On average, a person will see more virtual lions in a month than there are wild lions left in all of West Africa.
The ten most lovable wild animals are in dire need of help, but the public is generally ignorant of this.
Without radical changes and conservation efforts, it’s likely that these species, referred to as “charismatic species,” will go extinct. In a new study published on April 12, 2018 in the journal PLOS Biology, researchers found that people are wildly misperceiving the conservational status of the ten animals that attract the largest interest and empathy from the public.
All That’s Interesting spoke with Franck Courchamp, an ecologist at the University of Paris XI and UCLA, and lead author of the study.
Courchamp said, “I was struck by the oft-repeated mantra that charismatic wild species were extremely privileged in terms of conservation biology, to the detriment of other species.” He wanted to know what truth there was to this. “But before embarking on my study, I had to determine precisely what these charismatic species were, at least in the mind of Westerners.”
These ten animals, determined by data collected from four complementary sources, were found to be the tiger, lion, elephant, giraffe, leopard, panda, cheetah, polar bear, gray wolf, and gorilla.
With the exception of the gray wolf, all of the species are considered either vulnerable, endangered, or critically endangered.
That finding alone negated the misconception that these animals enjoy the bulk of conservational efforts. Even more alarming was the fact that one in two people didn’t associate these species with being endangered. This was based on a large-scale online survey of around 4,500 people, a questionnaire given to schoolchildren in France, Spain, England, as well as a targeted survey among 96 UCLA students.
The only exceptions were pandas, tigers, and polar bears. Interestingly enough, the panda bear is widely recognized as a global conservation icon while polar bears are a flagship species for climate change impacts.
One reason for this “beloved but ignored” paradox may have to do with the omnipresence of these animals in our culture. They’re seen on TV and in movies, featured in advertisements, and sold as toys.
“The fact that we are surrounded by images of these species prevents us from realizing just how rare they are in reality. Our perception of them is biased,” said Courchamp.
“The example of the giraffe in France is striking,” he said. What he’s referring to is the statistic that a person in France will see on average more virtual lions in a month than there are wild lions left in all of West Africa.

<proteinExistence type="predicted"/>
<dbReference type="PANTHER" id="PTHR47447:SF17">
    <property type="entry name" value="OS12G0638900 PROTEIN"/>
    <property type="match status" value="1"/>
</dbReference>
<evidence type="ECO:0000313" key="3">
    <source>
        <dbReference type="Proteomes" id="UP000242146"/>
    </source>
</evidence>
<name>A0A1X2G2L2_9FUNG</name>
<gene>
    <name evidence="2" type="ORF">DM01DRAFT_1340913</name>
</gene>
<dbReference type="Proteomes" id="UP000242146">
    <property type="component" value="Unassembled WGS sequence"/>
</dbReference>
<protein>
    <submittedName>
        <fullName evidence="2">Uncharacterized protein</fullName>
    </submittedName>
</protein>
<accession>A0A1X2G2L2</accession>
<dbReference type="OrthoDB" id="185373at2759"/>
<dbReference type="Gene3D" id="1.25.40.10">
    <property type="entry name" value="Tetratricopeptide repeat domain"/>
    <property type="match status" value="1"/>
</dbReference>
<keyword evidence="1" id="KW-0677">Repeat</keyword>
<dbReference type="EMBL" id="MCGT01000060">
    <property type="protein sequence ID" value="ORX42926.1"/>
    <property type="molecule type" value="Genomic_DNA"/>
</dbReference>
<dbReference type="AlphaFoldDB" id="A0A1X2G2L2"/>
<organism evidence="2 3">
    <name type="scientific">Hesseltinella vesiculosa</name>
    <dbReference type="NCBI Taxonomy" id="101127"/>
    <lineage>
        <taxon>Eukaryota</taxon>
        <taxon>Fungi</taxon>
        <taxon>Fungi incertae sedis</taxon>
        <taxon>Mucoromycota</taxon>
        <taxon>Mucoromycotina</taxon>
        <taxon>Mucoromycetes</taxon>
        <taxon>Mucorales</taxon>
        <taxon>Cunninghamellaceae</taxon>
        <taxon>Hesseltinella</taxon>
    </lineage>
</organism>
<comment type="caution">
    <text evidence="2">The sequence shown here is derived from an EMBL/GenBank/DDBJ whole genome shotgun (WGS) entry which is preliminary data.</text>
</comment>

When volunteers were asked to record the number of times they saw images of one of these species in their daily life, they reported seeing an average of 31 in a single day. A person sees on average 4.4 virtual lions per day, “meaning they see more virtual lions in a year than there are left alive in the whole of Western Africa.”
Another survey found that 48.6% of all non-teddy bear plush animal toys sold on U.S Amazon were one of the ten animals. In a similar vein, The number of “Sophie la Girafe” toys, a popular baby toy in France, sold more in a year than the number of babies born. “And this number is obviously far higher than the number of real giraffes on the planet,” added Courchamp.
This reinforces the notion that the ubiquitousness of these “virtual” animals may hinder the perception of how rare they actually are. As the study notes, “the public perception of the conservation status of these species appears to reflect virtual populations rather than real ones.”
So what can be done about this?
To help pay for conservation efforts, researchers have proposed a copyright-like payment system for the commercial use of the animals’ likeness and images.
“I imagine that a scheme similar to copyright fees, that businesses have to respect for any other type of image use, would not be that difficult to organize and implement,” said Courchamp. “The money could be given to either an international organism, such as the Convention for Biological Diversity or NGOs, such as IUCN for example,” but he added that that decision would have to be made by the policy experts.
Additionally, to address the lack of awareness in regards to the animals’ statuses, the researchers suggest that companies participate in information campaigns. As was the case with the pandas, tigers, and polar bears, people knew that they are endangered.
People don’t know that the animals they cherish face imminent extinction. And because of this, they do not perceive their urgent need for conservation. So public awareness is step number one.